In the past, when I have made pumpkin pie, I have never put foil around the edge of the crust of the pie. Yesterday, I baked a pie with someone else, and they insisted that the foil was necessary to prevent the pie crust from burning. I have noticed the a lot of recipes for pies other than pumpkin (frequently covered pies like strawberry-rhubarb) explicitly call for aluminum foil on the crust.
When does a pie crust need to be covered in foil while baking?
Generally speaking, when the length of the cooking time required to cook the filling correctly is such that the crust would burn if it wasn't covered.
It is usually more necessary when you have blind-baked the crust, but I must say I've cooked a lot of pies in my time and never covered the crust because I'm always careful to par-bake the crust just enough to seal it and no more.
as a better crust-to-filling ratio, I want to try it with a lattice. But I don't have much experience with double-crust pies, so I am not sure how to make it. My first idea is to blindbake the double crust... heavy. Also, I normally line the crust with alu foil when blindbaking. How can I get the alu foil out, and how can I prevent the beans from sticking to the lattice? I don't think there will be problems with the filling, I think a piping bag can get it in while still semi-liquid. The second idea is to bake the lattice separately. I would weave it, put it on something of the right size (I have a glass
The objective was to quickly put together a banoffee pie without going through making the pie crust. But this store bought Graham cracker pie crust comes with some confusing instructions a t the back.This is the product with a picture. It says: Ready to use. For a golden crust, bake at 350 F for 5-7 minutes. And then it goes on to outline some simple recipes for pies. What I understand from... as is. Is my interpretation correct or is it necessary that I bake it and let it cool before assembling my pie?
) are bouillon cubes (US). May be Maggi cube (UK; brand name issues) Mixed Spice (UK) aka pudding spice (UK) is roughly equivalent to Pumpkin Pie Spice (US). Both are spice blends heavy in cinnamon and nutmeg... or add additional items. The comments are getting long, so use answers for discussion of specific concepts if necessary. If you're not sure what a term means, ask it as a new question and tag it with language) Also see What international cooking terms sound similar but have different meanings? for similar issues with other languages. Vegetables: Eggplant (US, AU) is an aubergine (UK). Zucchini (US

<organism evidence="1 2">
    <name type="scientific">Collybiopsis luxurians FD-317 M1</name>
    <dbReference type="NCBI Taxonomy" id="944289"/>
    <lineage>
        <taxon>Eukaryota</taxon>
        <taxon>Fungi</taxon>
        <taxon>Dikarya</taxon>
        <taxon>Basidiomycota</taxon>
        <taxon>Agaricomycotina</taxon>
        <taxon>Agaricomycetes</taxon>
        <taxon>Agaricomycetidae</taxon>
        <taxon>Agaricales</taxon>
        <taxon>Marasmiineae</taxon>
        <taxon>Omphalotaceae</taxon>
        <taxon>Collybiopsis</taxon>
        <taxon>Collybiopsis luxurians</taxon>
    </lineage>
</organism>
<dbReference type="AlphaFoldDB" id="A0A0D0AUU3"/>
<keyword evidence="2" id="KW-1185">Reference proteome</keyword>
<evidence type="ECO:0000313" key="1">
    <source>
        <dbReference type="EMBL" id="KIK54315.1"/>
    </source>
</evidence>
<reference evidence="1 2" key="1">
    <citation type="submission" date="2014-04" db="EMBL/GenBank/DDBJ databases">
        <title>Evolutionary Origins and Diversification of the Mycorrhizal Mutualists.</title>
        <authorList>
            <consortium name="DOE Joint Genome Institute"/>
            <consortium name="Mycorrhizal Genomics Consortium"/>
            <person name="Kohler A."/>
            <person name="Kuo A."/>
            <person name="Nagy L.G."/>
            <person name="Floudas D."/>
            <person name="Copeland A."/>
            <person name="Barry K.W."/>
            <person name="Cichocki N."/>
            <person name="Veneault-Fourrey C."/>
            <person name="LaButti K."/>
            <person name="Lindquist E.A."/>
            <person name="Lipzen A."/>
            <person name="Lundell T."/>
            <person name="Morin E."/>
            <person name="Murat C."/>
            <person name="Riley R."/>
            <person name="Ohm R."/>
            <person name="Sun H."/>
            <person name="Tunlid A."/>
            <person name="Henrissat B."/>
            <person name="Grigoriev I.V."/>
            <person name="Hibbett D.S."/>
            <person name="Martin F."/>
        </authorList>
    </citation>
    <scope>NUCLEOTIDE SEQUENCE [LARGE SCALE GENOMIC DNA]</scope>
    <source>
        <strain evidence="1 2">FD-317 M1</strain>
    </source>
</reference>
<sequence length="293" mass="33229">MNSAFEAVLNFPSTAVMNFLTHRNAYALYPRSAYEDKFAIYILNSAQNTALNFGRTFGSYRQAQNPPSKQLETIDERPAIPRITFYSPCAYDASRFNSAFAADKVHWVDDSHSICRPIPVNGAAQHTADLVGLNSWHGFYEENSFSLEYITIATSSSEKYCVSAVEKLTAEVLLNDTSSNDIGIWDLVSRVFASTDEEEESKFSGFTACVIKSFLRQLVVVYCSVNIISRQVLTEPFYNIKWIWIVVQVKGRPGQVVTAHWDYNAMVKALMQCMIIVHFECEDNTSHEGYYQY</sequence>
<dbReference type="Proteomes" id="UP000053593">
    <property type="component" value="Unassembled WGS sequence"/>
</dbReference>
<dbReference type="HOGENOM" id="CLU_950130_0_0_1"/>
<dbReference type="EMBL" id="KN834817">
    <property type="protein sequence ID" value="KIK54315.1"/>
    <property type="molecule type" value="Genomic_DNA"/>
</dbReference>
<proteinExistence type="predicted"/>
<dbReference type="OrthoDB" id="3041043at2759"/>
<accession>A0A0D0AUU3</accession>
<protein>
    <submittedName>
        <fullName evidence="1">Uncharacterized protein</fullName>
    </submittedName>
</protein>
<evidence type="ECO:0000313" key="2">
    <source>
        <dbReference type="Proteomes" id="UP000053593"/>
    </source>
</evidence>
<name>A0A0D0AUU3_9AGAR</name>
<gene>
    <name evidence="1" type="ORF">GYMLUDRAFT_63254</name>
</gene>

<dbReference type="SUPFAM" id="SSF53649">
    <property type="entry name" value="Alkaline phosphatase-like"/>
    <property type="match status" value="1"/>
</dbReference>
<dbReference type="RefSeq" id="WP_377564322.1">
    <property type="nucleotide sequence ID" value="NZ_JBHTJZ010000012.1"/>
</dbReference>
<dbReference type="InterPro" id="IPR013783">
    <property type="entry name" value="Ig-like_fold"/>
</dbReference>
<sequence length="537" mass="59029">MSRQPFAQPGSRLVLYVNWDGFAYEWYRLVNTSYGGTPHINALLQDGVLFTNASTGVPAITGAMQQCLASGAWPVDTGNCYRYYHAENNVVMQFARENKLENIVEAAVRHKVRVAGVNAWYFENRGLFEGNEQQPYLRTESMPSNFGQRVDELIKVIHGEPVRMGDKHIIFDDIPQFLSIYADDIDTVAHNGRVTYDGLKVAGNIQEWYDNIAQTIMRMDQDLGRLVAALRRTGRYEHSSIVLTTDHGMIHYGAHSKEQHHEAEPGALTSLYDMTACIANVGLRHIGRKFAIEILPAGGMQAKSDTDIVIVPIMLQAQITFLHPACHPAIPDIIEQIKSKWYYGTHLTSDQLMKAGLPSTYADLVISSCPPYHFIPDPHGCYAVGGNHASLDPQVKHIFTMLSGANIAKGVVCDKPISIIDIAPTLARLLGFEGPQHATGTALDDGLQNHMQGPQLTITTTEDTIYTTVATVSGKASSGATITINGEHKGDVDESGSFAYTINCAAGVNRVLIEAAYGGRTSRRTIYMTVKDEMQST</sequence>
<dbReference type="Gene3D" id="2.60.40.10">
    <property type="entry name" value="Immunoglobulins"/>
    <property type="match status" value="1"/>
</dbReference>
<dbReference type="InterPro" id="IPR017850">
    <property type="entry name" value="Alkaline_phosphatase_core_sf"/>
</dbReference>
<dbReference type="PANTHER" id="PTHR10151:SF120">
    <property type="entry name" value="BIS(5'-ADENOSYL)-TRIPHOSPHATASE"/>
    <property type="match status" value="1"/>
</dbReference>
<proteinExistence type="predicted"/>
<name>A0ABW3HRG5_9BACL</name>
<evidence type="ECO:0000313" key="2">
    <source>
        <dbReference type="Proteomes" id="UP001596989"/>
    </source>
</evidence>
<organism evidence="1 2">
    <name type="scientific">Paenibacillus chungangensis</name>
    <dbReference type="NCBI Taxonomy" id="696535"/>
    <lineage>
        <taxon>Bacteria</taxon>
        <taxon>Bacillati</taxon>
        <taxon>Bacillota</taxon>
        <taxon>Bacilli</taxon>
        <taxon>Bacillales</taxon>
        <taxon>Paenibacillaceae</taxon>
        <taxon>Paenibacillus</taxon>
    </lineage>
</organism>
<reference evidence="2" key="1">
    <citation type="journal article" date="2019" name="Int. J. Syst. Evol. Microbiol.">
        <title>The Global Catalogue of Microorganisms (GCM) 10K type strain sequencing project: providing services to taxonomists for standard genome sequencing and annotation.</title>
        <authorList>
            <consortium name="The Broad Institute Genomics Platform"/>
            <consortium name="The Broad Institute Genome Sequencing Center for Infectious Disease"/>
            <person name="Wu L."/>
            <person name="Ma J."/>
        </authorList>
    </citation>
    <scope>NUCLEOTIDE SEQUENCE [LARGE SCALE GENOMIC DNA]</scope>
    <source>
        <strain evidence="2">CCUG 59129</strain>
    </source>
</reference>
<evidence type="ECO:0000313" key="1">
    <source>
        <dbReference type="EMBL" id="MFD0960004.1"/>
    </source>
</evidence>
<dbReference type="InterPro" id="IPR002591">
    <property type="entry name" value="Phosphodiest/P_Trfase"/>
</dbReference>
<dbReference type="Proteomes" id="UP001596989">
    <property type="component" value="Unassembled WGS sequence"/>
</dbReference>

processed food. She loves chicken pot pies so what I was thinking was (since she has limited kitchen equipment in her house) was using my large ramekins, put parchment paper in the bottom, line it with pie crust dough, make the filling and wait for it to cool, then put it in the dough in the ramekin and place pie crust dough on top. Freeze until just set then take a double amount of heavy duty foil, make a mould around the bottom and then top with foil and put in the freezer. then when she is ready to eat, she can just take it out of the freezer, bake for about 30 minutes, then just take
with the molasses from the brown sugar in the crust, although that seems less likely to me (I've made plenty of pies with similar crusts that didn't have this problem). As described in the recipe, I baked the crust by itself, put the filling in, baked it for 15 minutes together, and then put it in the fridge for 2 hours before cutting. So, my questions: What is seeping out of my pie after about 3...For Valentine's Day this year I attempted to make my wife a Key Lime Pie. I followed Emeril's recipe, with one small modification: I replaced the granulated sugar in the crust with a 1:1 ratio
while baking. So when I made the crust for Pie B I added more crumbs to the mixture and after pressing the mixture into place in the pie tin I placed another pie tin filled with water inside it to try to keep the crust from slumping/puffing while it baked. I left that inner pie tin in place after baking and during cooling while I prepared the filling. The filling is largely from the pumpkin pie recipe... potatoes, raisins, and minute tapioca. When it came time to ladle the filling mixture in the baked crusts I observed that crust B was definitely moister than A, I presume because the inner pie tin
I'm trying to figure out to make an apple pie like KFC/McDonalds, something crispy and delicious, such as one of these: (above - McDonald's Apple Pie) (above - KFC Apple Pie) I do not want the consistency of a typical homemade or store-bought apple pie, such as the one below: What is the difference between the first two pies and the last? What do I need to know in order to make the crisp, gooey pies in the first two photos?
Possible Duplicate: How can I make my pumpkin pie thicker? The pumpkin pie of my childhood was very dense, not like almost all pies I find today. I have tried a few recipes that claim to make dense pumpkin pie, but they just don't seem right. In a typical pumpkin pie recipe, what is it that keeps making the pie fluffy? What can I do to make it dense? example: http://andreasrecipes.com/pumpkin-pie/
off the pies gently, got rid of that problem. This is the first time that I have had such a monumental departure from a recipe I have been following (probably luck so far). But can anyone see...I was making a butterscotch pie for the weekend, by following a recipe from the net. The ingredient list was 1 cup dark brown sugar 1/4 cup cornstarch 1/4 teaspoon salt 4 cups half... the last remove from heat and just before whisking in the butter, I needed a call of nature. When I got back the mixture had separated into what looked like curdled milk and an oily fat like substance